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Because of its ability to strengthen collagen, vitamin C may also help prevent brain hemorrhages, especially in newborns and the elderly. I have always thought that vitamin C should be administered to patients with cerebralaneurysms (ballooning of a blood vessel in thebrain) to strengthen their vessels and prevent further aneurysms.
Collagen is also important for the formation of the lining (myelin sheath) around nerves. Studies on the effect of vitamin C on myelin demonstrate that high doses stimulate myelin formation and differentiation of schwann cells, which protect the neurons of the peripheral nervous system. This may explain why some multiple sclerosis patients who are treated with high-dose intravenous vitamin C experience dramatic improvements.
The vitamin C level in the brain is four times higher than the blood, and during times of vitamin C deficiency, the brain holds onto its vitamin C very tightly. Both of these facts underscore how important this nutrient is to the health and functioning of the brain. In fact, in certain areas of the brain that have particularly high activity — such as the hippocampus, the hypothalamus, and the striatum — levels of vitamin C are very high.
Interestingly, vitamin C has been shown to enhance maturation of the synapse (the connection between two brain cells), which is something not done by other antioxidants. This all means that vitamin C is important to how the brain forms and develops. Because of the high level of vitamin C in the substantia nigra (a midbrain structure that controls movement, among other things) and striatum (part of the basal ganglia, which also governs movement), it may be that vitamin C is involved in Parkinson’s disease. Vitamin C is also an inhibitor of the enzyme that destroys acetylcholine (acetylcholinesterase) and therefore may also play a role in Alzheimer’s disease. The brains of people with Alzheimer’s have deficient levels of vitamin C. Vitamin C has been shown to reverse certain types of memory loss in mouse models of Alzheimer’s dementia.
After some research I find that I'm biased towards the somewhat more heavy duty Cleaners like this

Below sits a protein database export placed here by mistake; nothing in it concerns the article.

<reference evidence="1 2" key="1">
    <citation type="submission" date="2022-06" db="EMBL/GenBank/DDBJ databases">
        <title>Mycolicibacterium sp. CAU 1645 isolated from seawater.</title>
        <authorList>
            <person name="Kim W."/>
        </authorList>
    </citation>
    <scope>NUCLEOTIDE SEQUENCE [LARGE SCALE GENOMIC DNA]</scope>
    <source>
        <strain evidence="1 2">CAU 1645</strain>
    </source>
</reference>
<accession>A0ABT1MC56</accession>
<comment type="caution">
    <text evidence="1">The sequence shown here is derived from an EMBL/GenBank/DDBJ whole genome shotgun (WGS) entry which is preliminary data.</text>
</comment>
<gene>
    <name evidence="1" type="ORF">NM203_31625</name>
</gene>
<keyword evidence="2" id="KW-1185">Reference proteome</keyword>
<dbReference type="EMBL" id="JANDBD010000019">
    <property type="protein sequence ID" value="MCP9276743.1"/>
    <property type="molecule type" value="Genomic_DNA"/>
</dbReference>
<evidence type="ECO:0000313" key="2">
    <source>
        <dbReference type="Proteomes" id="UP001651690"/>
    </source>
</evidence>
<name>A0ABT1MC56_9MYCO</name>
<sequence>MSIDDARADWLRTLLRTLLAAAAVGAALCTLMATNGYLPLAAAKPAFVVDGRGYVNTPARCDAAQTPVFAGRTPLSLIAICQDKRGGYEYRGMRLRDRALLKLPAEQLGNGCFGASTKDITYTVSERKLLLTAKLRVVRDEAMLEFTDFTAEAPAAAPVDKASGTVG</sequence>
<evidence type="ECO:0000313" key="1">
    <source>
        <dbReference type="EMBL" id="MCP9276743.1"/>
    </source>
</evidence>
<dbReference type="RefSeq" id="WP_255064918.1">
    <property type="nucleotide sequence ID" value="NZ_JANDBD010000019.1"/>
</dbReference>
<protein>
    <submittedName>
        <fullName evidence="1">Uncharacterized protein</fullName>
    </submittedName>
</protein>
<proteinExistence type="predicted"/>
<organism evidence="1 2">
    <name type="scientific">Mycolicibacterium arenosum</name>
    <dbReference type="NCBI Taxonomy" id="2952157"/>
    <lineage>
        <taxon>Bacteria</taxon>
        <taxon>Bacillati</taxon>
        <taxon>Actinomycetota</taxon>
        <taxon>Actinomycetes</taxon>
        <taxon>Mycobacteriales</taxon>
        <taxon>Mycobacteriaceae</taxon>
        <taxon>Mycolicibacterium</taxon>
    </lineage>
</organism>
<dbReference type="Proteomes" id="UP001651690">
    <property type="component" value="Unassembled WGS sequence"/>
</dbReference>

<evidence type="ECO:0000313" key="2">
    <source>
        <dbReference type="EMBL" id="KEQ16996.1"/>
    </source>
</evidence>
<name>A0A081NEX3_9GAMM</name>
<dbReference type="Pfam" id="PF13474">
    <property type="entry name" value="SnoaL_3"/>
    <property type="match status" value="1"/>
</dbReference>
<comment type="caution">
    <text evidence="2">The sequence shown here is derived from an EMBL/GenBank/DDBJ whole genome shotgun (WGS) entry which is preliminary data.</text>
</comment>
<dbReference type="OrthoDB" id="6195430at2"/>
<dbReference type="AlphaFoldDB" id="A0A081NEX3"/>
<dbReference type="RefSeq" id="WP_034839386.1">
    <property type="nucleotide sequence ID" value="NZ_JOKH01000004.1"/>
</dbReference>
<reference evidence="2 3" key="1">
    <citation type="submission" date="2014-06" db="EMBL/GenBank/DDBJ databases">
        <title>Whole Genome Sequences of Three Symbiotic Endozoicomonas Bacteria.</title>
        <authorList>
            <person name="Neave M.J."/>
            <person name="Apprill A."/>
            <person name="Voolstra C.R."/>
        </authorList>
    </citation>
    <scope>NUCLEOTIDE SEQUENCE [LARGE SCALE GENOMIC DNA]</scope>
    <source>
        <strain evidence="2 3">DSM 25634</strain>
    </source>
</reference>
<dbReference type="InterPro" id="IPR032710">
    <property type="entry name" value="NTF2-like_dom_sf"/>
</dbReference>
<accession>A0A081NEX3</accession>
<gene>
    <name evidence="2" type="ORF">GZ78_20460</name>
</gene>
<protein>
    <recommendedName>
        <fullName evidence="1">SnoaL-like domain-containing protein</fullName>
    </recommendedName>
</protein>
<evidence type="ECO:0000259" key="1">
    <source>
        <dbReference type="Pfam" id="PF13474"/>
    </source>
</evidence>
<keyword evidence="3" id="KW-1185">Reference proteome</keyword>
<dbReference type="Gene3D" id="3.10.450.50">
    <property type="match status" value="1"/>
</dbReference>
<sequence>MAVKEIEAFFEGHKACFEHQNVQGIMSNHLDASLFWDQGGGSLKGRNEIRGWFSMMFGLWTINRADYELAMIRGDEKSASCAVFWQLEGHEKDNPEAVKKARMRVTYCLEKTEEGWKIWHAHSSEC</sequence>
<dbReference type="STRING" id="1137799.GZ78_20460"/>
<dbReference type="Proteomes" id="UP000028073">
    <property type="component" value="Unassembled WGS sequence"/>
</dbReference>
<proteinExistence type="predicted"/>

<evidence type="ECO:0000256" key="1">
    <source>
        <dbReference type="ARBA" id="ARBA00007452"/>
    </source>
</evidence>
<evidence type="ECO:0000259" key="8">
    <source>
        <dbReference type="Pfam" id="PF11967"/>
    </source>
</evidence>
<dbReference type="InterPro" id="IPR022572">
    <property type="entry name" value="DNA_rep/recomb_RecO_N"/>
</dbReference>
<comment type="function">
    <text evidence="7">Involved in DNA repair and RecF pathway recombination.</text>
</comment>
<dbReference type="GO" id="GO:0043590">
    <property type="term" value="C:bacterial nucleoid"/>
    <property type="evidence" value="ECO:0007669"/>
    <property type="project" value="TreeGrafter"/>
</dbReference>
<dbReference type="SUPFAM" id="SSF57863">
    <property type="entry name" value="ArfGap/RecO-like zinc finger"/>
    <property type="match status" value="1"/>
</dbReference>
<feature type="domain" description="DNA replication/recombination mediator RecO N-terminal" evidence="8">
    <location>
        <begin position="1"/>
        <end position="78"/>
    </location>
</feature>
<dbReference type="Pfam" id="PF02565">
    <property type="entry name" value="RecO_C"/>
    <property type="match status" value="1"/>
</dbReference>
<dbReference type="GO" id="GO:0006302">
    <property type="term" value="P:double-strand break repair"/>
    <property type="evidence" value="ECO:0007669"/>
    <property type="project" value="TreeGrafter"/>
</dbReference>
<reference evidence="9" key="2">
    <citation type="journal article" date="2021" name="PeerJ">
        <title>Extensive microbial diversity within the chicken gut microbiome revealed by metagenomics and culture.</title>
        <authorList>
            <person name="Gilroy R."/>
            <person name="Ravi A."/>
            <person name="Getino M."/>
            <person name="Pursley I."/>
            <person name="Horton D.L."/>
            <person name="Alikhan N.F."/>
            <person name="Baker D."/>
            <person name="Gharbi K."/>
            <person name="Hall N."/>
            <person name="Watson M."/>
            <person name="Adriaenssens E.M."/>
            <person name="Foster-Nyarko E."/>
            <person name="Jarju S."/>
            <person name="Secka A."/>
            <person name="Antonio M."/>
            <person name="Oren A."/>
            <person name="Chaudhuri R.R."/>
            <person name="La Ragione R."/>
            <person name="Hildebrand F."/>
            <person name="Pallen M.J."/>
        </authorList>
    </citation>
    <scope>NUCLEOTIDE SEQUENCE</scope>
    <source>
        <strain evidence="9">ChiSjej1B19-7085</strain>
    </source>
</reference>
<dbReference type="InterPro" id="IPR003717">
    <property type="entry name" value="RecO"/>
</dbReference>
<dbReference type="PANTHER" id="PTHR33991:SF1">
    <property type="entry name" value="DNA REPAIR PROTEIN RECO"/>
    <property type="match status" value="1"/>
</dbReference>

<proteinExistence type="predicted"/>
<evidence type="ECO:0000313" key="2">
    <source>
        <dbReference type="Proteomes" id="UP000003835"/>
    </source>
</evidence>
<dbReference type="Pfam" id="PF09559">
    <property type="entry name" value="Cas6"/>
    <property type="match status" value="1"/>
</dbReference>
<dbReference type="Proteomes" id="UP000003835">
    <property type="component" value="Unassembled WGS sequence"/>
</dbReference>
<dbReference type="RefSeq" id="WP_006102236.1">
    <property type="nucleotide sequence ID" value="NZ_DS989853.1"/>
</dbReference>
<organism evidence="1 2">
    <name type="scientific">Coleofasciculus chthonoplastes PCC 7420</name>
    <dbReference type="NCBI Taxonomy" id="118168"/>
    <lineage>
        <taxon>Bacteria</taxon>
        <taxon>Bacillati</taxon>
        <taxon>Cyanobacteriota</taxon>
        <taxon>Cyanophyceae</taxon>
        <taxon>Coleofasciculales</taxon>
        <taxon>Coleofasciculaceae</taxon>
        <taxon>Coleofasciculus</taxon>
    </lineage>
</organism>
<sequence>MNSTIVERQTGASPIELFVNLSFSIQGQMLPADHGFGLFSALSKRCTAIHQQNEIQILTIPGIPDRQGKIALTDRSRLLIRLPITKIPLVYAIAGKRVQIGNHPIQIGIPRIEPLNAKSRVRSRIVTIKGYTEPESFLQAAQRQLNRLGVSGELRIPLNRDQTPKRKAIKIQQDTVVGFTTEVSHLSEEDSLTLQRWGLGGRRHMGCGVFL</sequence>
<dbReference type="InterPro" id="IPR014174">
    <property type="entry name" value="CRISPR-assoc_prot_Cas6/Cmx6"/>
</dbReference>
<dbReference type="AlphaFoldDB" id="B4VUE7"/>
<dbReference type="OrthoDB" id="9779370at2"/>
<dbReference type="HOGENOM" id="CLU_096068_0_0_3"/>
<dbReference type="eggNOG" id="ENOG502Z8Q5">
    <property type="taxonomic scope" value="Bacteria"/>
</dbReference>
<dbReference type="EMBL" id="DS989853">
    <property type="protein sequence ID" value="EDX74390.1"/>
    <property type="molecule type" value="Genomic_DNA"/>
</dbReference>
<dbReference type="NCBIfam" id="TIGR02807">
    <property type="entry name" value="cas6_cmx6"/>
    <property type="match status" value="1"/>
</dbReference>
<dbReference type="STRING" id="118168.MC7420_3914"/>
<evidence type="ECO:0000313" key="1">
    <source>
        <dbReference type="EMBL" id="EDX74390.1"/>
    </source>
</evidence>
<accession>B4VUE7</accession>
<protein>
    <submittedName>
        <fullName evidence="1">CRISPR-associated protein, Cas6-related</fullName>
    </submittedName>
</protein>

The smaller $30.00 units are mostly low powered ... in reading the reviews I find that there can be a problem with overheating and burning out the integrated circuits ...
1. How difficult is it to remove the lysosome'd C from the Ultrasonic Cleaner after preparation...? I worry about the liquid seeping into the electronics when pouring the mixture out....
Would the larger machine be just too awkward to lift and pour the mix into a large pitcher/container...? Or...would a turkey baster work to draw out the mix...? How do the smaller units work in this regard...?
2. Has anyone tried combining CoQ10 powder in the mix...? It's a fat soluble substance so perhaps the question answers itself....though I'd be interested in your experience....
I actually had to run this batch in the US Cleaner for about an hour (temp never rose above 33c) to achieve these results, seeing its a double batch, this seems about right to me, considering there is double the ingredients to encapsulate, or is this overkill?
Does anyone else have a hot running Ultrasonic Cleaner...are they all like this or do I have a problem...?
Lecithin increases the skin metabolism and disposal of toxin wastes. ... Psoriasis is apparently due, at least in part, to a faulty utilization of fat ... (with) lecithin ... psoriasis clears up. ... Lecithin can be used topically to treat sunburns, minor skin irritations, scrapes, and to soften dry skin...